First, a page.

hipchat

Installing HipChat on a Proxmox Host

For the past several years I’ve used Skype almost exclusively for ‘internal’ communications (text, voice, file transfers, etc.), but after getting really fed up with it recently (for reasons I won’t explain in this post) I decided to go ahead a look for an alternative.

During my search I came across a variety of different products, all with promising features and cool integrations, that provided an ‘internal’ communication solution for small companies, but in the end I decided to go with HipChat.

“HipChat? Slack is, like, 1.269634e27 times better!”, you may say.

To be honest, I’m not one to argue which solution is the best, and neither is this the goal of this post. The reason I selected HipChat is because it provided all the features I needed (text, voice, and video chat – with history sync -, file sharing, support for user and group management, a variety of integrations, on-premises hosting, clients for multiple platforms, and – most importantly – LDAP authentication) for a decent price ($10/year for 10 users, even though it gets way more expensive after that).

They also provided a free 30-day evaluation period, so I thought “Why not?”, and I proceeded to download and install the self-hosted version on our internal Proxmox-powered server.

However, to my surprise, upon clicking the download button, instead of being presented with something like a list of different installation options for different operating systems, or maybe even installation packages for different distributions, my browser started downloading a pre-built and pre-configured VirtualBox container.

“Odd.”, I thought, “Maybe this is just an ‘easy-setup’ option and they provide installation packages elsewhere.”.

Hint: They didn’t.

So after contemplating for a while about why they would do such a thing, I finally accepted that there was no other way to get HipChat on our machine, and I proceeded to figure out how it would be possible to convert this VirtualBox container (and its contents) to something KVM would be able to manage.
And guess what, it turns out it wasn’t that hard.

Before going forward, I should warn you that this process requires at least 100GB of free storage, so if your server doesn’t have enough space you might want to do this locally and then transfer the required files over.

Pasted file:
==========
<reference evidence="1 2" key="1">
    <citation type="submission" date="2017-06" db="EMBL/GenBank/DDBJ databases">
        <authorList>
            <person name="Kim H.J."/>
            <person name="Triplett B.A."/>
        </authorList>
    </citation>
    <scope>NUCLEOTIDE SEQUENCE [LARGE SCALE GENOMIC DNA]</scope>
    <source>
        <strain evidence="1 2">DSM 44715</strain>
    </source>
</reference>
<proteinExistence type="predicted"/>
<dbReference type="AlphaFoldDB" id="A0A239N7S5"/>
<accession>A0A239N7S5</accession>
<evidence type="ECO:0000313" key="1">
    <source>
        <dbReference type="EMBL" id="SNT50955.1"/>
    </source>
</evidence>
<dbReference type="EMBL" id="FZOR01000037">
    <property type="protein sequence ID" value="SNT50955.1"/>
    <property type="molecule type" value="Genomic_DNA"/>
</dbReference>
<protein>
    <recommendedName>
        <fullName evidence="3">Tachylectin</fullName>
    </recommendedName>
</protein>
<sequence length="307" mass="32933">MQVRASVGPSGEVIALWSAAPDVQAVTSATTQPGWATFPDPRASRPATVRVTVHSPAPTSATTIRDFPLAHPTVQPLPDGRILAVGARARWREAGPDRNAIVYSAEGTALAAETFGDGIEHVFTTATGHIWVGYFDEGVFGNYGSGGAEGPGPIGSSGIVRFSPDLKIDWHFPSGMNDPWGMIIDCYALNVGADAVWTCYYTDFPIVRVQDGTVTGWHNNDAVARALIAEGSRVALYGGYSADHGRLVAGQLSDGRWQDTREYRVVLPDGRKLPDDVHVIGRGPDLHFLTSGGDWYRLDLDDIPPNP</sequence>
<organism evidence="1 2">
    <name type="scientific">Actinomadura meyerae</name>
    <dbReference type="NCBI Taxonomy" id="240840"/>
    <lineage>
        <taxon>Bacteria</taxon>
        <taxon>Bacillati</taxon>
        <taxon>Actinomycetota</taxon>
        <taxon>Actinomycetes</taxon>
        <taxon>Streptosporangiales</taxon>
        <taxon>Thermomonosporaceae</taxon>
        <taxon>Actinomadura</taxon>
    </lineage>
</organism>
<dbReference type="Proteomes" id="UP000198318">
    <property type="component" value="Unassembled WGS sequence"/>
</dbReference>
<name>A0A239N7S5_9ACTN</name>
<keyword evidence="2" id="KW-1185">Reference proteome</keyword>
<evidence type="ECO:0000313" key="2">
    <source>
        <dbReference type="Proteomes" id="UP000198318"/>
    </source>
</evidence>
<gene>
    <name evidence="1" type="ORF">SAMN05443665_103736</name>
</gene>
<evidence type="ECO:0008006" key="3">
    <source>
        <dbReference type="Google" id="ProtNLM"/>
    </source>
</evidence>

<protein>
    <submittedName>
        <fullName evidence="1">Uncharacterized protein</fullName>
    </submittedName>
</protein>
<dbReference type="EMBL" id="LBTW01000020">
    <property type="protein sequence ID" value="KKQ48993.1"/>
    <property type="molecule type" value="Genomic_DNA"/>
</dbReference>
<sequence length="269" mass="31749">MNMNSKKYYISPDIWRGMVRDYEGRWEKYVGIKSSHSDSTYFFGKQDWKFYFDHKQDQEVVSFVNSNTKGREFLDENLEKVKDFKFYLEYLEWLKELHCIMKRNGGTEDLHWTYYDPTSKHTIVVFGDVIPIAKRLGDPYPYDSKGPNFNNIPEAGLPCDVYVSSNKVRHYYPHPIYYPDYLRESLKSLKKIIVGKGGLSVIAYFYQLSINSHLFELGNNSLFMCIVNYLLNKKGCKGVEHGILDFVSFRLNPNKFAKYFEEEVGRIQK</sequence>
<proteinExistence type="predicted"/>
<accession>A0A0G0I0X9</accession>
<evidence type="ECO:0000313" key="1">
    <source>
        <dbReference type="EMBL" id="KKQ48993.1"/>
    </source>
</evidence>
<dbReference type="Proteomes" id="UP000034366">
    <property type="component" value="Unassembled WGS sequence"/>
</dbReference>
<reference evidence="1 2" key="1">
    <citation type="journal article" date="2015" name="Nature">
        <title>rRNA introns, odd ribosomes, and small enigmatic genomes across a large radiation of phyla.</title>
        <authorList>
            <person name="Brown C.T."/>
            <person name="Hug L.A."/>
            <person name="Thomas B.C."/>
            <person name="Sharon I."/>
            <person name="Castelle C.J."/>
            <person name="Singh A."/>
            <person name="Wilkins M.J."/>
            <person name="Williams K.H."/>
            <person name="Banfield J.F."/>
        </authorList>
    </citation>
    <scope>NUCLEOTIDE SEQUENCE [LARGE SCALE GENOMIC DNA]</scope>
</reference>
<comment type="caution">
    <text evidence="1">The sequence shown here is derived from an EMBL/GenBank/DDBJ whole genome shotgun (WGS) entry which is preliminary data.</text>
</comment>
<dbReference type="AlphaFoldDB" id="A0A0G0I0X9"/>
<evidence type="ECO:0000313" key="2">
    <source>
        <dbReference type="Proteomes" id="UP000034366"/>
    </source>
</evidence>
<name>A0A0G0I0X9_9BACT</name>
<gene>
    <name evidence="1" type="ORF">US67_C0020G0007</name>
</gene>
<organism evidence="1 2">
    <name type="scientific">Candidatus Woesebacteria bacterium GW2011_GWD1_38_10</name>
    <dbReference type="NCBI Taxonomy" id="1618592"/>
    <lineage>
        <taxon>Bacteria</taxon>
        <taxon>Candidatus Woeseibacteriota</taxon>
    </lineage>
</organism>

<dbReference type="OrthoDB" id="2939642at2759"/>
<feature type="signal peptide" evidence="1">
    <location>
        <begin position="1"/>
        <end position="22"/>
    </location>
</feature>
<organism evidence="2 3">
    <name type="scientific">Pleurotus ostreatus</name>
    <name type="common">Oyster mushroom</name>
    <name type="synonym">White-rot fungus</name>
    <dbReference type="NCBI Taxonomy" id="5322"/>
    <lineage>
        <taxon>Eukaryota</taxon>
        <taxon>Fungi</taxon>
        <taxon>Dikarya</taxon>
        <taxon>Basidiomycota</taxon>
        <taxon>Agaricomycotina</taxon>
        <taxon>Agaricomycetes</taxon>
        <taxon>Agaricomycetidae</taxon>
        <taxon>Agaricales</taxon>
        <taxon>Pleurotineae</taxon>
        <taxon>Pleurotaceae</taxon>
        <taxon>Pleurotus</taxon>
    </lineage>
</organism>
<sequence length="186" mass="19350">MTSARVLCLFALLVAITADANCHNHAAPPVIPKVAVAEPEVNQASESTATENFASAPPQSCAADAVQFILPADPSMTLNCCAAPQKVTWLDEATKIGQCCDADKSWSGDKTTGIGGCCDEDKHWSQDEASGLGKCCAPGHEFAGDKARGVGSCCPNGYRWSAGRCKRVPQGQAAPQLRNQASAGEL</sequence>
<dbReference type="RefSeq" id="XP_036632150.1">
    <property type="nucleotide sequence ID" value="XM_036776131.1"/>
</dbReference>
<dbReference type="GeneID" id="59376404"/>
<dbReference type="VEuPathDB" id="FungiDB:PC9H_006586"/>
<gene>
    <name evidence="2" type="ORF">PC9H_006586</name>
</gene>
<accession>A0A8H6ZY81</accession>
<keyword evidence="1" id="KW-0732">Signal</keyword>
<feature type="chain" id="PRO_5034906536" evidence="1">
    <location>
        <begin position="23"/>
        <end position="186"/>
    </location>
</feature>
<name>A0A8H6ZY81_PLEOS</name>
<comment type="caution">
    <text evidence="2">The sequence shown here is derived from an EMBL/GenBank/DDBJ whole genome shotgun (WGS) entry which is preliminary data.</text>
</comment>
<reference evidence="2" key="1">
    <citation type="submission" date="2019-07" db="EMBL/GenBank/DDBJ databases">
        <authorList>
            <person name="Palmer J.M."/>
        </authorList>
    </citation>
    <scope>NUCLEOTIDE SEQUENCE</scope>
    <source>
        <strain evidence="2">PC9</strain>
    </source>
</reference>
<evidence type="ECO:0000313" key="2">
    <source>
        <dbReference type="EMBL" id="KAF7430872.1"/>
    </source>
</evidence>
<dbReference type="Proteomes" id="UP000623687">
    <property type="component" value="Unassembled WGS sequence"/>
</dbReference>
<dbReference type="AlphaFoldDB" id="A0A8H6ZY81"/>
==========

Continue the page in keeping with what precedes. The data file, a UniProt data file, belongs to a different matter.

The first thing I did was to SSH to our Proxmox server, download the VirtualBox container (namely HipChat.ova) to a temporary directory (like /tmp), and extract it using the following command (the .ova file is basically a tgz container):

root@pve:/tmp# tar -xvf HipChat.ova

After extracting it, I was presented with several files, three of which were Virtual Machine Disks (namely system.vmdk, chat_history.vmdk, and file_store.vmdk).

You see, the way HipChat is configured is by utilizing 3 different disks. One for the base system (which is based on a modified 64-bit version of Ubuntu 12.04), one for storing uploaded files, and one for chat logs. The system disk is 24GB, the chat logs disk is 10GB, and the files disk is 40GB, making up for a total of 74GB.

The next step was converting the virtual disks to a format KVM understood. In order to be able to do that I first had to convert them from VMDK to RAW, and then back to QCOW2, but attempting to do that by solely using qemu-img yielded no results. Instead, I figured out I had to install the VirtualBox utility VBoxManage, use that to convert them to RAW, and then use qemu-img to convert to QCOW2.

Getting VBoxManage was relatively easy. I was able to get it by simply installing the virtualbox package using apt:

root@pve:/tmp# apt-get install virtualbox

Please note that doing this installs a lot of unnecessary software on your box, so you might want to perform these step on a different computer.